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Estimated tax gap falls to £32bn


Published: 28 Jun 2022 Update History

HMRC figures released for the pandemic period of 2020/21 show the tax gap held steady at 5.1% in percentage terms, but fell by £2bn in real terms as theoretical tax liabilities fell. ICAEW’s Tax Faculty looks at the key data.

On 23 June, HMRC published its annual estimates of the difference between the total tax expected to be paid and the amount actually paid. The reduced £32bn figure for 2020/21 still equates to 5.1% of theoretical tax liabilities.

As this year was affected by the COVID-19 pandemic, three specific adjustments have been made to the data used in the estimation process to maintain consistency. These include:

  • the compliance yield relating to income tax self assessment;
  • non-payment relating to self assessment; and
  • VAT receipts deferred under the deferral scheme.

Furthermore, the latest random enquiry programme data for self assessment and small business corporation tax is for 2017/18. In addition, the survey data for alcohol and tobacco tax gaps have been projected, as various surveys were paused or delayed during the pandemic.

It is worth noting that these figures exclude estimates of error and fraud in the COVID-19 support schemes.

As the tax gaps estimates for 2020/21 are subject to more uncertainty than usual, the estimates could be subject to revisions in future years.

Tax gap by type of tax

The estimated tax gap has fallen in real terms for VAT, and also in percentage terms (from 8.5% in 2019/20 to 7.0% in 2020/21). By contrast, most other taxes are estimated to have a small increase in the gap in real terms.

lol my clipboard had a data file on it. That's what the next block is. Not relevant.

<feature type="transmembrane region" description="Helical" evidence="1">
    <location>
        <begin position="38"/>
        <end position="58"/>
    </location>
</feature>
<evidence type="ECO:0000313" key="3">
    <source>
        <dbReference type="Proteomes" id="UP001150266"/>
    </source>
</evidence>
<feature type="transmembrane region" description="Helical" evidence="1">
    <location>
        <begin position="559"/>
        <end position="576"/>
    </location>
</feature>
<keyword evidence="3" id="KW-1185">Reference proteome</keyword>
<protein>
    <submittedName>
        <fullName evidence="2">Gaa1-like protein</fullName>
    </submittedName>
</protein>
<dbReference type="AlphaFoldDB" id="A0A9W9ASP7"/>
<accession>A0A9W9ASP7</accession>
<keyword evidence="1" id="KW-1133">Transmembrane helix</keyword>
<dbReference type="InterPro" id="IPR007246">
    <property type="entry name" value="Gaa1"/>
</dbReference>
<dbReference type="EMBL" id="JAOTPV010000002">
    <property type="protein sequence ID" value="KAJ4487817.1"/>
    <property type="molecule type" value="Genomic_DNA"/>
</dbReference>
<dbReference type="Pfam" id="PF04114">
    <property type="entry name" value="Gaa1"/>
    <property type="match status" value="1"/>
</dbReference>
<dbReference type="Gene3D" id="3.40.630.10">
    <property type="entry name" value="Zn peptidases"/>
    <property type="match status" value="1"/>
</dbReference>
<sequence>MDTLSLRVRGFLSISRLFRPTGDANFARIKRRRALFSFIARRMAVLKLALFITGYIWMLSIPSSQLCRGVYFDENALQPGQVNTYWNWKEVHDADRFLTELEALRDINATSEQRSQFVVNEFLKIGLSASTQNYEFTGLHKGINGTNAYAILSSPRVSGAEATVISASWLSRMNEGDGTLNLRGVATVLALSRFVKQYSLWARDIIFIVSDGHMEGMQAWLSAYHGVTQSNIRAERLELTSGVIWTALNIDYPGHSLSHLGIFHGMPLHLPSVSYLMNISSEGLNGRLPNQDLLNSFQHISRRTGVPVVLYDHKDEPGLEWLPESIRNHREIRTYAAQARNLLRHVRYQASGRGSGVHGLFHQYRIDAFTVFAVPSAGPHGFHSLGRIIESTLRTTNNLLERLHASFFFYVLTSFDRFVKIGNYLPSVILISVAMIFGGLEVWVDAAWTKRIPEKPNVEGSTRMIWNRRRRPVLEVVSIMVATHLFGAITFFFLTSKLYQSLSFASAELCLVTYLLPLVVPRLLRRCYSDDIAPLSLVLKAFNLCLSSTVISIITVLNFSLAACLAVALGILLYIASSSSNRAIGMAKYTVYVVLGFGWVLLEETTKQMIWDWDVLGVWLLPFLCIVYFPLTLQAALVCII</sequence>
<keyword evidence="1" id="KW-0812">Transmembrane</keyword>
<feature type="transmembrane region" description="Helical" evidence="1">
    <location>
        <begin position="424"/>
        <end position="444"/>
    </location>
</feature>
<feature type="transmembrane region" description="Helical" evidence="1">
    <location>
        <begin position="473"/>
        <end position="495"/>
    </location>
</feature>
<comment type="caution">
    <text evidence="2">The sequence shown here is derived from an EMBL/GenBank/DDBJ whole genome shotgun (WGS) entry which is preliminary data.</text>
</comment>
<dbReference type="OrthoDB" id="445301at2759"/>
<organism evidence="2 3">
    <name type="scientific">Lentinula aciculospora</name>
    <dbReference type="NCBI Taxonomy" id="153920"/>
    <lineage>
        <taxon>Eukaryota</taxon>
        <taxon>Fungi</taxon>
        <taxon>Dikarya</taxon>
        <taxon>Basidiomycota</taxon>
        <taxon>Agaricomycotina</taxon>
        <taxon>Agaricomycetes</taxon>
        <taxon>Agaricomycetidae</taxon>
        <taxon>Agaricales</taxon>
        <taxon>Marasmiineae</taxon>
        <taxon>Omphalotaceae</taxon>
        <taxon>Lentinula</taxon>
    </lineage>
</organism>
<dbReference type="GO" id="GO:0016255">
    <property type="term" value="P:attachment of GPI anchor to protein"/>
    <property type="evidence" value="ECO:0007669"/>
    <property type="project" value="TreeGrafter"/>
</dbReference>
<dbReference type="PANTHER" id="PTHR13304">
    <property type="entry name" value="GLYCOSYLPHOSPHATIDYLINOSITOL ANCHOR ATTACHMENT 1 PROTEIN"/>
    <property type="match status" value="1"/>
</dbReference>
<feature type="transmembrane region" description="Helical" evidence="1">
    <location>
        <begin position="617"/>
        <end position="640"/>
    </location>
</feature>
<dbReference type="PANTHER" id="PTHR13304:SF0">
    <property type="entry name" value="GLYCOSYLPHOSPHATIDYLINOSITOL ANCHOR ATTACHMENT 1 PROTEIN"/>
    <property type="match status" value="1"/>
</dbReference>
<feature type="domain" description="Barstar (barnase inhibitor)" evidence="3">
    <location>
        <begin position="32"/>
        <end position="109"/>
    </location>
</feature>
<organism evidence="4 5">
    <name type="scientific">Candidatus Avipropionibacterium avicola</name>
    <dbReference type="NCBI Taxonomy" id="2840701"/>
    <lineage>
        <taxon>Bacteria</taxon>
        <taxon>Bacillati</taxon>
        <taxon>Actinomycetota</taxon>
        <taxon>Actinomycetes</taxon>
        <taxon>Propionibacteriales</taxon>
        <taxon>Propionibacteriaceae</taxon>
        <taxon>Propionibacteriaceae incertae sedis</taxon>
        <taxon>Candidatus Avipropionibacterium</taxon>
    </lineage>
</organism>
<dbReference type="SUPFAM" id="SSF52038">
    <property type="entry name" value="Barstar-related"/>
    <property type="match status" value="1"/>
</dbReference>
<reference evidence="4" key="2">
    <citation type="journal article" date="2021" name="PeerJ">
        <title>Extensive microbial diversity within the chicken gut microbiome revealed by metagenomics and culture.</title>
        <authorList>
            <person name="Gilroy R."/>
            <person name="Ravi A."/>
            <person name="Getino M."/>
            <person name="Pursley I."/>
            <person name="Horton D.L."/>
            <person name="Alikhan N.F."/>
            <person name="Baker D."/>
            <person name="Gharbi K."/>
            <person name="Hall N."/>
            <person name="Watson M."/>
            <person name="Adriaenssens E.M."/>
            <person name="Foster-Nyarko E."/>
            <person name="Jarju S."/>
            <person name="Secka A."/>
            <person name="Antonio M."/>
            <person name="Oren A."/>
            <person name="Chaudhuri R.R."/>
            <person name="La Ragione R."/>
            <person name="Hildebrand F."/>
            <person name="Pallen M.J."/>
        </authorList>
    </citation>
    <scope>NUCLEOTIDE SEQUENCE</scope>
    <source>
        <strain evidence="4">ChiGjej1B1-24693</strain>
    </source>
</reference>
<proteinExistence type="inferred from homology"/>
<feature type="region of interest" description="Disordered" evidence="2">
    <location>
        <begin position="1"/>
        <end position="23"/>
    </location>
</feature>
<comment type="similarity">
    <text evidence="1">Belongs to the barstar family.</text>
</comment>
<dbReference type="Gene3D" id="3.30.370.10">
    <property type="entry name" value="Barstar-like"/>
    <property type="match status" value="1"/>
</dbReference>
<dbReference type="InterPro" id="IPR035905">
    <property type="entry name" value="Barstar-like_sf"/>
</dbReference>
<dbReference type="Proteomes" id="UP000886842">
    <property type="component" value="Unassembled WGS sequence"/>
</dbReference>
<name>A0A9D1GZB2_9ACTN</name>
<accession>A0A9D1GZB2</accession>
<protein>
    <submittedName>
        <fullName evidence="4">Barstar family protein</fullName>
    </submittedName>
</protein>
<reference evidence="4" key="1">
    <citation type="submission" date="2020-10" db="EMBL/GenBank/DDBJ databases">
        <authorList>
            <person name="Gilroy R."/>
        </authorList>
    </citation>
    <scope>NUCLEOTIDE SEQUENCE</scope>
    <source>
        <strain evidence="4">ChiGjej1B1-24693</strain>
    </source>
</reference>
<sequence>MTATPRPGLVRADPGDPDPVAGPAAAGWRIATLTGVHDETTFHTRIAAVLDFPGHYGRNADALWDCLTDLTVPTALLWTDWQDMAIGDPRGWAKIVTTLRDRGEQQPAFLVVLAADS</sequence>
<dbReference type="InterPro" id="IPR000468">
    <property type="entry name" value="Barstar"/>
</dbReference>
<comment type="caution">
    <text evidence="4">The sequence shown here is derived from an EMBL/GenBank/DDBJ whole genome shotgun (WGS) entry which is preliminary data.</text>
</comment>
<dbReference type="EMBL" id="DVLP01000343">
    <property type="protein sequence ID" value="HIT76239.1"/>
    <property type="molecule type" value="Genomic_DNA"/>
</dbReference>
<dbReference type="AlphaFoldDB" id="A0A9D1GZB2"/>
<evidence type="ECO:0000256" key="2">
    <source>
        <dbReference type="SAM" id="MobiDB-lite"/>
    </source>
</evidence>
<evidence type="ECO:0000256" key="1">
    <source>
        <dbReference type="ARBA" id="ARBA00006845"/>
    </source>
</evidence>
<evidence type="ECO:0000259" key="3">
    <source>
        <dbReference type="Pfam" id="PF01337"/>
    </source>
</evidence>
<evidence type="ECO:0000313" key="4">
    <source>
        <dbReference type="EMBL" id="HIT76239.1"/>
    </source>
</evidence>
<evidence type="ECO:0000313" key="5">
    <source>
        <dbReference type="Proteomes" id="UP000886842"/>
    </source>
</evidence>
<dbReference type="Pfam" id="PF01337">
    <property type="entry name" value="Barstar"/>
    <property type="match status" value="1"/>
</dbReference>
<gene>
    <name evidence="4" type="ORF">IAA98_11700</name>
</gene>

The VAT gap is measured predominantly by reference to a top-down method of comparing tax receipts to the estimated tax due based on consumer spending data.


Tax gap news
Table 1

Tax gap by customer group

The breakdown of the tax gap by customer group highlights some changes over the breakdown for the previous year. The small business share is increasing, and the mid-sized and large business shares are decreasing. This change from the previous year was driven by a decrease in the VAT gap and an increase in the self assessment gap.

Delving further into the report, the tax gap from business taxpayers (sole traders and small partnerships) contributed most of the self assessment tax gap estimated at £4.6bn.

Tax gap news 2
Table 2

Tax gap by behaviour

What ICAEW views to be criminal behaviour is subdivided by HMRC into evasion, criminal attacks, and the hidden economy (in table 3 below, these have all been combined). Between them, they account for over 40% of the tax gap.

Failure to take reasonable care remains consistently around 19% of the tax gap. ICAEW notes that the figures do not reveal the estimated population of taxpayers that are represented by professional agents, so it is difficult to assess what role agents play in helping to reduce this figure.

Further, there is no more granular data about the areas where taxpayers are failing to take reasonable care. Of course, failure to take reasonable care and errors are the two elements of the tax gap that HMRC hopes to reduce with the Making Tax Digital programme. However, in the absence of better data, it remains unclear exactly how that will be achieved.

The tax gap due to avoidance remains low, at less than 4% of the total. This suggests that HMRC’s drive to curb avoidance has achieved results.

Tax gap news 3
Table 3
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